The Informal Dialogue on Plastics Pollution and Environmentally Sustainable Plastics Trade focused on international cooperation and transparency.
UNCTAD and the WTO Secretariat described challenges in collecting data on trade in plastics.
Some members expressed their support for preparing a factual report and reaching a ministerial declaration on the issue by MC12.
The Informal Dialogue on Plastics Pollution and Environmentally Sustainable Plastics Trade discussed World Trade Organization (WTO) members’ efforts to reduce plastics pollution and promote sustainable trade in plastics, with a focus on international cooperation and transparency. The Informal Dialogue aims to establish a “solid factual basis” on the topic with the aim of reaching an outcome at the 12th Ministerial Conference (MC12), which is scheduled for late 2021.
A group of WTO members launched the Informal Dialogue in November 2020 to address the increasing environmental, health, and economic costs of plastic pollution. The group is open to all WTO members and currently has 14 participants. The Informal Dialogue convened on 29 March 2021, alongside the WTO’s Committee on Trade and Environment (CTE).
Chargé d’Affaires Anare Leweniqila (Fiji), one of the group’s coordinators, invited all WTO members to provide comments on a concept note and a roadmap, circulated by proponents on 24 March, to help members move towards an outcome by MC12. The concept note focuses on technical work to improve international cooperation and transparency in the area of trade in plastics. The roadmap proposes a ministerial declaration as a potential outcome at MC12.
Ambassador Omar Zniber (Morocco), another coordinator of the group, suggested continued discussions on international cooperation and transparency could serve as a basis for a factual report in support of a ministerial declaration, and encouraged WTO members to join and co-sponsor the initiative. Some members expressed their support for preparing a factual report and reaching a ministerial declaration on the issue by MC12.
Dialogue participants aimed to identify where data are missing and to learn about the efforts of other international organizations and stakeholders to explore the potential role of the WTO and trade in supporting international efforts. The UN Conference on Trade and Development (UNCTAD) and the WTO Secretariat described challenges in collecting data on trade in plastics. UNCTAD outlined its joint study with the Graduate Institute, Geneva, on trade data across the entire life cycle of plastics. The WTO Secretariat shared information on members’ notifications on measures related to trade in plastics, observing that the majority of the 129 measures identified in the WTO Environmental Database were notified in the last few years. The Secretariat said approximately half of the measures were notified in draft format, suggesting the potential to enhance sharing of best practices and voluntary peer learning.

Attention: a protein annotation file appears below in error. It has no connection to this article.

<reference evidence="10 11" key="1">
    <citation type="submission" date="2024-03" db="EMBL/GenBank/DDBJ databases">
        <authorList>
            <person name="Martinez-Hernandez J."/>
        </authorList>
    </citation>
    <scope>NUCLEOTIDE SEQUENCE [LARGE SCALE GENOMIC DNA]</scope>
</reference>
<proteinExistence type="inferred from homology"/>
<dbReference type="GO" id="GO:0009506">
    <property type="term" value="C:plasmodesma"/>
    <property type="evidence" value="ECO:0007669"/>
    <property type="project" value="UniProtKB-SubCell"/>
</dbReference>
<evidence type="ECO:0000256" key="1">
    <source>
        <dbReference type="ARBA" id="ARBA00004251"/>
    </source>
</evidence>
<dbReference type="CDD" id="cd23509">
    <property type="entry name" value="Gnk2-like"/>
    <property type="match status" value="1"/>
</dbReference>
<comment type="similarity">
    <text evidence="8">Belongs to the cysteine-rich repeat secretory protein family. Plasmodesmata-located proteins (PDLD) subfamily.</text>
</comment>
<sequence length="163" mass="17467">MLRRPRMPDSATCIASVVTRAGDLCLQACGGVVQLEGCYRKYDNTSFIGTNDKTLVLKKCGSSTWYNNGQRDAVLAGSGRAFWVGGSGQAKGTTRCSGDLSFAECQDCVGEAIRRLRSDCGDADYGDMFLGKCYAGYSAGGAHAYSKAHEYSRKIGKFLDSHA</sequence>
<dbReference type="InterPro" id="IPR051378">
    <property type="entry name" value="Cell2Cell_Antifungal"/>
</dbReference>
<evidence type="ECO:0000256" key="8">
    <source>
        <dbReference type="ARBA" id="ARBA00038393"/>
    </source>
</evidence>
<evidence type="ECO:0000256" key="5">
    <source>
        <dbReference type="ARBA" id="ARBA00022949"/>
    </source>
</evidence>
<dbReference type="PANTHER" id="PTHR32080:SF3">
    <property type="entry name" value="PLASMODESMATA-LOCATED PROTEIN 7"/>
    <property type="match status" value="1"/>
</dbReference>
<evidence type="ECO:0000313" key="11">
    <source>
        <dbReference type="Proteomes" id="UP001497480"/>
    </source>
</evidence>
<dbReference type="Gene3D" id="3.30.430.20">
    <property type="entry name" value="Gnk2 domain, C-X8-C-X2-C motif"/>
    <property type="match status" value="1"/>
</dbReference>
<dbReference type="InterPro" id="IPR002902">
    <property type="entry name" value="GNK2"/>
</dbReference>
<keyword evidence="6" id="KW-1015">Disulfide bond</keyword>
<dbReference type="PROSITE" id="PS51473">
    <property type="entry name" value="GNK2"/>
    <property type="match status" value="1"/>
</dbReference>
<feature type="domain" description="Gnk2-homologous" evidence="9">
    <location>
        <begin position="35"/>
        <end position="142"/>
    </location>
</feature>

Members cautioned against duplicating what has been done in other international initiatives. The UN Environment Programme (UNEP) said it intends to synergize work on plastics under the Basel Convention with the WTO’s efforts through collaboration with the Informal Dialogue on opportunities to coherently and efficiently address plastic pollution. The Organisation for Economic Co-operation and Development (OECD) highlighted the upcoming Global Plastic Outlook, a toolkit on relevant trade policies and future scenarios. The International Institute for Sustainable Development (IISD) offered to help support developing countries’ actions. The World Economic Forum (WEF) highlighted its Global Plastics Action Partnership and a pilot case study on advancing national plastics action strategies in Ghana.
Deputy Permanent Representative Patricia Ann Homes (Australia), another coordinator of the group, emphasized transparency is key to filling in the information gap in policy and regulations. She said Australia plans to engage with the private sector to gather additional information about consumers’ concerns. Ambassador Jose Valencia (Ecuador), one of the group’s coordinators, stressed the importance of countries to cooperate and develop new technologies.
On the WTO’s role, Ambassador Chad Blackman (Barbados), a coordinator of the group, suggested the WTO create a central platform for monitoring and evaluating developments in global plastic production, trade flow, and supply chains, which he said would complement existing work. Homes also suggested the WTO Secretariat could assist in collecting relevant information. Ambassador Chenggang Li (China), one of the group’s coordinators, said the WTO should focus on studying the production and use of plastics across their life cycle, and supported including sustainability as one of the topics for WTO reform.
WTO Director-General Ngozi Okonjo-Iweala welcomed the group’s discussions, and emphasized the role of trade in “ensuring the transition towards an environmentally sustainable plastics economy.” She noted the negative impact of plastic waste on the environment, and said the Informal Dialogue is raising the “right questions” about the potential contribution of trade and the WTO to these efforts.
The Informal Dialogue plans to meet again to discuss assessing capacity and technical assistance needs, strengthening policy coherence, and identifying the scope for collective approaches. The next meeting will potentially be in June, back-to-back with the next meeting of the CTE. [WTO Press Release]